1.5% Lanthanated Tungsten Electrode (Gold, WL15) | YesWelder®TIG Welding Electrode
- EWLa-2 electrodes contain 1.8–2.2 wt.-% dispersed lanthanum oxide, which is among the highest amount of oxides in all AWS-specified electrode types. The high addition of oxides allows blue tungsten to resist high pulsing and amperage loads while retaining excellent arc start performance with a low consumption rate.
2% Lanthanated Tungsten Electrode (Blue,WL20) | YesWelder® TIG Welding Electrode
Rare Earth Tungsten Electrodes
The rare earth tungsten electrodes contain rare earth oxides that are not specified by an existing classification. The AWS classifies them as EWG electrodes, and manufacturers must use any color other than those standardized (red, blue, gold, brown, etc.) The addition of rare earth oxides improves arc stability, arc start characteristics, and overall welding performance. In addition, added oxides can provide characteristics for specialty AC welding or direct current applications.
Even though rare earth electrodes can contain any oxide, the manufacturers must clearly mark each additive and its percentage on the package. As a result, you can get a specific electrode that perfectly suits your TIG weld applications. However, as a hobbyist, you will rarely need to use them.
Tungsten Preparation Tips
After choosing the correct tungsten electrode for your application, you must prepare its tip according to requirements. Typical preparations include balled, pointed, and truncated tungsten tips.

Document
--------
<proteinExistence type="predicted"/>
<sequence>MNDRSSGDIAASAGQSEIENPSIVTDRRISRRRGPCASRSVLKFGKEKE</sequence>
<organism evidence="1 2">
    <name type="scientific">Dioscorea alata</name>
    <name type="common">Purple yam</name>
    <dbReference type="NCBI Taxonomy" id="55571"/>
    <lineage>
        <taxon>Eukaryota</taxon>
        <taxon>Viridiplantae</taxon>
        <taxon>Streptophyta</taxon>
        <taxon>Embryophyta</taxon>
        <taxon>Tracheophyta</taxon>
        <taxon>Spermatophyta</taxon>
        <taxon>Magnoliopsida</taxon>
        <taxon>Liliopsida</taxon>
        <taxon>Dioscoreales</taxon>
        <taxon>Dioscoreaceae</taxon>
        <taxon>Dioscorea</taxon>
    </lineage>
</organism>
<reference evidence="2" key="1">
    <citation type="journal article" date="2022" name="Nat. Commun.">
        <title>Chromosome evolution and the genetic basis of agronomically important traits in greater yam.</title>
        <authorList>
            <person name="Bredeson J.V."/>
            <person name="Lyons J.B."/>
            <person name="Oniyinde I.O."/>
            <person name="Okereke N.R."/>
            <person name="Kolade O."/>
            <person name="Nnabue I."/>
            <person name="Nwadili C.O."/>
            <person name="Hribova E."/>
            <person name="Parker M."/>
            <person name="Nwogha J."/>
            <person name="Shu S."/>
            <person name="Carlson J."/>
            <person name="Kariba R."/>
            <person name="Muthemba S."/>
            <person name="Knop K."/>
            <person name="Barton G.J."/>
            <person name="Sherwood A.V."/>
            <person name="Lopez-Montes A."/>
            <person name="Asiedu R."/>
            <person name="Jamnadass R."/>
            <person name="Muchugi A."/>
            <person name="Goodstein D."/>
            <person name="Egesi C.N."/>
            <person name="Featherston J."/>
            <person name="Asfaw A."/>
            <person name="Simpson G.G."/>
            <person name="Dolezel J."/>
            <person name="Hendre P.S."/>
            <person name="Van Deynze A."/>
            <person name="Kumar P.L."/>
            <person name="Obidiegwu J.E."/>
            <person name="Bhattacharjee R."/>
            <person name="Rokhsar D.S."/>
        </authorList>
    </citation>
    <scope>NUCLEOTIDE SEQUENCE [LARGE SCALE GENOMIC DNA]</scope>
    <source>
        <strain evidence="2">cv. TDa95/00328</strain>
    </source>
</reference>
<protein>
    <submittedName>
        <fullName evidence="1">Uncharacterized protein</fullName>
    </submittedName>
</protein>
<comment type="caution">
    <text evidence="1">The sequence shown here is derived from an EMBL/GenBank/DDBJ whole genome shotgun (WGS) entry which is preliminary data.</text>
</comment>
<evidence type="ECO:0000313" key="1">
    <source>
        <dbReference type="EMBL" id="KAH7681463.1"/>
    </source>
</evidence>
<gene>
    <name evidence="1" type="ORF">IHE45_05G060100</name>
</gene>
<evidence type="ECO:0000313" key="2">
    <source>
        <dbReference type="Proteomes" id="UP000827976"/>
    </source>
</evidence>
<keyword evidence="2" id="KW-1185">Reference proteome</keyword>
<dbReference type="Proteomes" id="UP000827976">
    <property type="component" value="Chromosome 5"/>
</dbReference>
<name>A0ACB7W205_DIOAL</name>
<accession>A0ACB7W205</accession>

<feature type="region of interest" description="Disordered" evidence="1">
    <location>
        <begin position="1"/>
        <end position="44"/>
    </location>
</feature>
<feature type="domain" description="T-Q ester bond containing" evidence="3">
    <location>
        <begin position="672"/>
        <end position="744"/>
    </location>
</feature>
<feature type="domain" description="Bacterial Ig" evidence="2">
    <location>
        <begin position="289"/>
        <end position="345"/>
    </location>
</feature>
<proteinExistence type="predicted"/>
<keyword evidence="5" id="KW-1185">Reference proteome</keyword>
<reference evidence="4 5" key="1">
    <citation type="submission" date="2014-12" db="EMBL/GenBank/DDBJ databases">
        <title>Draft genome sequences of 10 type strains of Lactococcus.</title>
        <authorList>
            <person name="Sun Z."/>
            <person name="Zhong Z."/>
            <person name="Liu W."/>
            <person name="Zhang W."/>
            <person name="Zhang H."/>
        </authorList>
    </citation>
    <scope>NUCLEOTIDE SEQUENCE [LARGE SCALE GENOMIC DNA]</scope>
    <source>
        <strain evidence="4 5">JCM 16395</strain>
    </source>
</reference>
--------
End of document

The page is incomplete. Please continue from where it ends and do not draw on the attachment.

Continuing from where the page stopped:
AC welding electrodes (pure or zirconiated tungsten) will require a balled tip that works great on sine wave and conventional square wave GTAW machines. To get the balled tip, you won't need special preparation. Just provide an AC current, and the ball will form on the end of the electrode.
Conversely, welding stainless steel or steel will require a sharp and/or truncated tip that can be applied on various electrode types (thoriated, lanthanated electrodes, etc.) You will need a specialized tungsten electrode sharpener with a diamond grinder to sharpen the tungsten electrode.
YesWelder® Tungsten Electrode Sharpener Grinder TIG Welding Tool with Cut-Off Slot Multi-Angle & Offsets
As a rule of thumb, you will need to grind the taper to a distance of no more than 2.5 times the electrode diameter. This is because grinding the taper produces a more focused arc, increasing the overall penetration and stability. However, be careful when grinding thoriated tungsten electrodes due to already-known health risks.
Welding thin gauge aluminum or any delicate metal prone to distortion will require a pointed tip. The pointed tip focuses the arc closely and narrows the heat-affected zone. Narrow HAZ is crucial when trying to avoid distortion of delicate metals.
Choosing The Right Tungsten Electrode
By understanding the characteristics of each electrode type and tungsten preparation, you can already make some deduction on which is the suitable tungsten for steel, stainless steel, or aluminum alloys.
Nonetheless, this last section of our article will serve as an excellent summary of everything we learned today.